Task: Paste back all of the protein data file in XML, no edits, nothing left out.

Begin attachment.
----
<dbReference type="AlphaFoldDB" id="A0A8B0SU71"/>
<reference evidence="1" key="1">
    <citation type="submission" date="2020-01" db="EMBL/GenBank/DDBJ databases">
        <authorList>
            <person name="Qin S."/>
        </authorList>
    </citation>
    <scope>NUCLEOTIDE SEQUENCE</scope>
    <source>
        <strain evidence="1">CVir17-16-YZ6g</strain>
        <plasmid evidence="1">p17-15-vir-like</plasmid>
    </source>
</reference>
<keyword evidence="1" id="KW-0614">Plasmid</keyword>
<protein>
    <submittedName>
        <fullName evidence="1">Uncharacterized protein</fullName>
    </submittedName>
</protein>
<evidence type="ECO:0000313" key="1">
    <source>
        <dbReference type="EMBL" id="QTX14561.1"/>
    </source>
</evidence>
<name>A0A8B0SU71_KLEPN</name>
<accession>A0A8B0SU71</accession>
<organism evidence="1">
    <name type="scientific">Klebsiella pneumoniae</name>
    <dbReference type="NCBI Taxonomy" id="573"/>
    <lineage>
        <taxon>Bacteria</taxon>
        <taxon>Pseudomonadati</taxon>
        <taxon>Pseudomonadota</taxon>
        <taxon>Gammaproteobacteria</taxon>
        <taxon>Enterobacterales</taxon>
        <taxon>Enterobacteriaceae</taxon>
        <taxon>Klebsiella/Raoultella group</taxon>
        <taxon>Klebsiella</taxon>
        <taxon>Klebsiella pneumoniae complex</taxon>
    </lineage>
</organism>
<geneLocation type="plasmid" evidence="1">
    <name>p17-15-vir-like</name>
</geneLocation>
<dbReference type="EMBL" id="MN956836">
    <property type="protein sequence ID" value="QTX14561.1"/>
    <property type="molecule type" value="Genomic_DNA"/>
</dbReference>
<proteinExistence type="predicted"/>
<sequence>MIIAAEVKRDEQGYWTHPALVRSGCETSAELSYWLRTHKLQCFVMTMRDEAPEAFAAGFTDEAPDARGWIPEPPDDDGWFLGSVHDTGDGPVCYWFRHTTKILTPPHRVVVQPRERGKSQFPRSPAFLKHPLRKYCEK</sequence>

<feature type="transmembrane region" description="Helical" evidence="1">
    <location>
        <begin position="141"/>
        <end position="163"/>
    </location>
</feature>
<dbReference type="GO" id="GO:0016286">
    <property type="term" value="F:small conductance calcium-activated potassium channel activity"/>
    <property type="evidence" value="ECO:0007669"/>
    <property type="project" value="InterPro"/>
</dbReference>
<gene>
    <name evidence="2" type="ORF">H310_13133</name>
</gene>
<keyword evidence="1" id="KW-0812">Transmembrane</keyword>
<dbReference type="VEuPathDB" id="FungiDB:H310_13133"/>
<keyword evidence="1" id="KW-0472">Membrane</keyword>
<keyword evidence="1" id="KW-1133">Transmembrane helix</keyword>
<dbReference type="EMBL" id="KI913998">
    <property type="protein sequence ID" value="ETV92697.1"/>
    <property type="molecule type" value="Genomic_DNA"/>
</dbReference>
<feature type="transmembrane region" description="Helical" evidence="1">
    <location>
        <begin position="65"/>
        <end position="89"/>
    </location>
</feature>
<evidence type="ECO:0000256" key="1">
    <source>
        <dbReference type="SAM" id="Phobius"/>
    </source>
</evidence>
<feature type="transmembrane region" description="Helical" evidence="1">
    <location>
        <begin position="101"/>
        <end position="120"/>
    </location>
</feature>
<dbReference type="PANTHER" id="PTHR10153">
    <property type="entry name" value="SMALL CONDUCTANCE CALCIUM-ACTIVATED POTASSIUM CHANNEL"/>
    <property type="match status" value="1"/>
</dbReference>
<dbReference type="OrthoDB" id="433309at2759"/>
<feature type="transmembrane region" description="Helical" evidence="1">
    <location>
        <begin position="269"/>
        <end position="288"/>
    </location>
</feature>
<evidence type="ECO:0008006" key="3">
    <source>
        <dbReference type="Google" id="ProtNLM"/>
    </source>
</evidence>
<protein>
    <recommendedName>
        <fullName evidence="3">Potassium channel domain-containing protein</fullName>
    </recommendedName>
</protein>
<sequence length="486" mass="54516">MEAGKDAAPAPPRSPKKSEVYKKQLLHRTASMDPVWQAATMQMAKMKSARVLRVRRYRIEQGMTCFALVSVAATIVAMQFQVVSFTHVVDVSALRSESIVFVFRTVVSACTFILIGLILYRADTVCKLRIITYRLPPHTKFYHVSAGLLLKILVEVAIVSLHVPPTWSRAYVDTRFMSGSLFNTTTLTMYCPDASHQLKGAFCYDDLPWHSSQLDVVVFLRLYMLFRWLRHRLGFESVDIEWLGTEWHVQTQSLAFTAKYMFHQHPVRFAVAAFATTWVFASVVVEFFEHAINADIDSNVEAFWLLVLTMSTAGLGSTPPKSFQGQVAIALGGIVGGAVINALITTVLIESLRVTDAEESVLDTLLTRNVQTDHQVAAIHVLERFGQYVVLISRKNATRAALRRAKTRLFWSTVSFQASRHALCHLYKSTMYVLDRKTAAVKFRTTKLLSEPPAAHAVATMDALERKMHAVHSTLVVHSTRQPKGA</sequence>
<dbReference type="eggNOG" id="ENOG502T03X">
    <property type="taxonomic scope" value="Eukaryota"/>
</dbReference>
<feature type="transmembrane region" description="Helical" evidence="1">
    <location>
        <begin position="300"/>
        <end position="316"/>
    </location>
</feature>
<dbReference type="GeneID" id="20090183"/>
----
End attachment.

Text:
<dbReference type="AlphaFoldDB" id="A0A8B0SU71"/>
<reference evidence="1" key="1">
    <citation type="submission" date="2020-01" db="EMBL/GenBank/DDBJ databases">
        <authorList>
            <person name="Qin S."/>
        </authorList>
    </citation>
    <scope>NUCLEOTIDE SEQUENCE</scope>
    <source>
        <strain evidence="1">CVir17-16-YZ6g</strain>
        <plasmid evidence="1">p17-15-vir-like</plasmid>
    </source>
</reference>
<keyword evidence="1" id="KW-0614">Plasmid</keyword>
<protein>
    <submittedName>
        <fullName evidence="1">Uncharacterized protein</fullName>
    </submittedName>
</protein>
<evidence type="ECO:0000313" key="1">
    <source>
        <dbReference type="EMBL" id="QTX14561.1"/>
    </source>
</evidence>
<name>A0A8B0SU71_KLEPN</name>
<accession>A0A8B0SU71</accession>
<organism evidence="1">
    <name type="scientific">Klebsiella pneumoniae</name>
    <dbReference type="NCBI Taxonomy" id="573"/>
    <lineage>
        <taxon>Bacteria</taxon>
        <taxon>Pseudomonadati</taxon>
        <taxon>Pseudomonadota</taxon>
        <taxon>Gammaproteobacteria</taxon>
        <taxon>Enterobacterales</taxon>
        <taxon>Enterobacteriaceae</taxon>
        <taxon>Klebsiella/Raoultella group</taxon>
        <taxon>Klebsiella</taxon>
        <taxon>Klebsiella pneumoniae complex</taxon>
    </lineage>
</organism>
<geneLocation type="plasmid" evidence="1">
    <name>p17-15-vir-like</name>
</geneLocation>
<dbReference type="EMBL" id="MN956836">
    <property type="protein sequence ID" value="QTX14561.1"/>
    <property type="molecule type" value="Genomic_DNA"/>
</dbReference>
<proteinExistence type="predicted"/>
<sequence>MIIAAEVKRDEQGYWTHPALVRSGCETSAELSYWLRTHKLQCFVMTMRDEAPEAFAAGFTDEAPDARGWIPEPPDDDGWFLGSVHDTGDGPVCYWFRHTTKILTPPHRVVVQPRERGKSQFPRSPAFLKHPLRKYCEK</sequence>

<feature type="transmembrane region" description="Helical" evidence="1">
    <location>
        <begin position="141"/>
        <end position="163"/>
    </location>
</feature>
<dbReference type="GO" id="GO:0016286">
    <property type="term" value="F:small conductance calcium-activated potassium channel activity"/>
    <property type="evidence" value="ECO:0007669"/>
    <property type="project" value="InterPro"/>
</dbReference>
<gene>
    <name evidence="2" type="ORF">H310_13133</name>
</gene>
<keyword evidence="1" id="KW-0812">Transmembrane</keyword>
<dbReference type="VEuPathDB" id="FungiDB:H310_13133"/>
<keyword evidence="1" id="KW-0472">Membrane</keyword>
<keyword evidence="1" id="KW-1133">Transmembrane helix</keyword>
<dbReference type="EMBL" id="KI913998">
    <property type="protein sequence ID" value="ETV92697.1"/>
    <property type="molecule type" value="Genomic_DNA"/>
</dbReference>
<feature type="transmembrane region" description="Helical" evidence="1">
    <location>
        <begin position="65"/>
        <end position="89"/>
    </location>
</feature>
<evidence type="ECO:0000256" key="1">
    <source>
        <dbReference type="SAM" id="Phobius"/>
    </source>
</evidence>
<feature type="transmembrane region" description="Helical" evidence="1">
    <location>
        <begin position="101"/>
        <end position="120"/>
    </location>
</feature>
<dbReference type="PANTHER" id="PTHR10153">
    <property type="entry name" value="SMALL CONDUCTANCE CALCIUM-ACTIVATED POTASSIUM CHANNEL"/>
    <property type="match status" value="1"/>
</dbReference>
<dbReference type="OrthoDB" id="433309at2759"/>
<feature type="transmembrane region" description="Helical" evidence="1">
    <location>
        <begin position="269"/>
        <end position="288"/>
    </location>
</feature>
<evidence type="ECO:0008006" key="3">
    <source>
        <dbReference type="Google" id="ProtNLM"/>
    </source>
</evidence>
<protein>
    <recommendedName>
        <fullName evidence="3">Potassium channel domain-containing protein</fullName>
    </recommendedName>
</protein>
<sequence length="486" mass="54516">MEAGKDAAPAPPRSPKKSEVYKKQLLHRTASMDPVWQAATMQMAKMKSARVLRVRRYRIEQGMTCFALVSVAATIVAMQFQVVSFTHVVDVSALRSESIVFVFRTVVSACTFILIGLILYRADTVCKLRIITYRLPPHTKFYHVSAGLLLKILVEVAIVSLHVPPTWSRAYVDTRFMSGSLFNTTTLTMYCPDASHQLKGAFCYDDLPWHSSQLDVVVFLRLYMLFRWLRHRLGFESVDIEWLGTEWHVQTQSLAFTAKYMFHQHPVRFAVAAFATTWVFASVVVEFFEHAINADIDSNVEAFWLLVLTMSTAGLGSTPPKSFQGQVAIALGGIVGGAVINALITTVLIESLRVTDAEESVLDTLLTRNVQTDHQVAAIHVLERFGQYVVLISRKNATRAALRRAKTRLFWSTVSFQASRHALCHLYKSTMYVLDRKTAAVKFRTTKLLSEPPAAHAVATMDALERKMHAVHSTLVVHSTRQPKGA</sequence>
<dbReference type="eggNOG" id="ENOG502T03X">
    <property type="taxonomic scope" value="Eukaryota"/>
</dbReference>
<feature type="transmembrane region" description="Helical" evidence="1">
    <location>
        <begin position="300"/>
        <end position="316"/>
    </location>
</feature>
<dbReference type="GeneID" id="20090183"/>